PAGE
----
* Instead, a new model is proposed: the president keeps everyone in a constant state of excitement and alarm. He moves fast and breaks things. He leads by causing commotion. As energy in the political system rises he makes no effort to project calm or establish an orderly White House. And if he keeps us safe it’s not by being himself a safe, steady, self-controlled figure, but by threatening opponents and remaining brash and unpredictable— maybe a touch crazy. This too is psychological work, but of a different kind.
* Democrats keep trusting demographics to save them. It hasn’t worked yet — but maybe this time…
* Austerity measures don’t actually save money. But they do disempower workers. Which is why governments pursue them in the first place.
* No! It can’t be! Researchers have found strong evidence that racism helps the GOP win.
* “These devices don’t have emotional intelligence,” said Allison Druin, a University of Maryland professor who studies how children use technology. “They have factual intelligence.” How millions of kids are being shaped by know-it-all voice assistants.
But these second-order obstacles aren’t enough to explain the current collapse of poll-driven political certainty. They’re just excuses, even if they’re not untrue. Something about the whole general scheme of polling—the idea that you can predict what millions of undecided voters will do by selecting a small group and then just simply asking them—is out of whack. We need to think seriously about what the strange game of election-watching actually is, in terms of our relation to the future, our power to choose our own outcomes, the large-scale structure of the universe, and the mysteries of fate. And these questions are urgent. Because predictions of the future don’t simply exist in the future, but change the way we act in the present. Because in our future something monstrous is rampaging: it paces hungrily toward us, and we need to know if we’ll be able to spot it in time.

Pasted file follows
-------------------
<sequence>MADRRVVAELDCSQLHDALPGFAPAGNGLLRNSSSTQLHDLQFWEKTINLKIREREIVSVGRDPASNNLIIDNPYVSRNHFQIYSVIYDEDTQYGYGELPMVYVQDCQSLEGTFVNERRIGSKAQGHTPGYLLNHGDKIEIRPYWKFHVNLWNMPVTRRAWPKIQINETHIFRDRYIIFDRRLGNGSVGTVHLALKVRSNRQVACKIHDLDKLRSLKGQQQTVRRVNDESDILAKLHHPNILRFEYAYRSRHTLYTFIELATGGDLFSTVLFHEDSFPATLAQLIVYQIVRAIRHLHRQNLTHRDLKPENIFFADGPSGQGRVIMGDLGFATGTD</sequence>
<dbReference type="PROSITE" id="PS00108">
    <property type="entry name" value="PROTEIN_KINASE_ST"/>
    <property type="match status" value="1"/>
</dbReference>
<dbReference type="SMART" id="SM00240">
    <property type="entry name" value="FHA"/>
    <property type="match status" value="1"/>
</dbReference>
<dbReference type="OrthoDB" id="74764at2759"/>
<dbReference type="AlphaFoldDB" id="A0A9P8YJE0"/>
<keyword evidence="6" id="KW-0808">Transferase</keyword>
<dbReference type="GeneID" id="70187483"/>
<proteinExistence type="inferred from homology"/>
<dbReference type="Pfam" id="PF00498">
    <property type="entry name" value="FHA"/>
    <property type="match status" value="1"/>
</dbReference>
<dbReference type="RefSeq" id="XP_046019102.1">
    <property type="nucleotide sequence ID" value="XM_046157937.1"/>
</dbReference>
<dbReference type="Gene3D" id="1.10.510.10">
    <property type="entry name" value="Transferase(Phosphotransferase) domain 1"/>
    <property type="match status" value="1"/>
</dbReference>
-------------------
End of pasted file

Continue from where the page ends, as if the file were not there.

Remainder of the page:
When I said that opinion polls are sibyls and soothsayers, it wasn’t just a figure of speech. Opinion polling has all the trappings of a science—it has its numbers and graphs, its computational models, its armies of pallid drones poring over the figures. It makes hypotheses and puts them to the test. But polls are not taken for what they are: a report on what a small number of people, fond of changing their minds, briefly pretended to think. Instead, we watch the tracking graphs as if the future were playing itself out live in front of us. The real structure of the electoral-wonk complex is more mystical than materialist: it’s augury and divination, a method handed down by Prometheus to a starving and shivering humanity at the faint dawn of time. Behind all the desktop screens and plate-glass of his office, the buzz of data and the hum of metrics, Nate Silver retreats to a quiet, dark, and holy room. He takes the knife and slits in one stroke the throat of a pure-white bull; its blood arcs and drizzles in all directions. He examines its patterns. And he knows.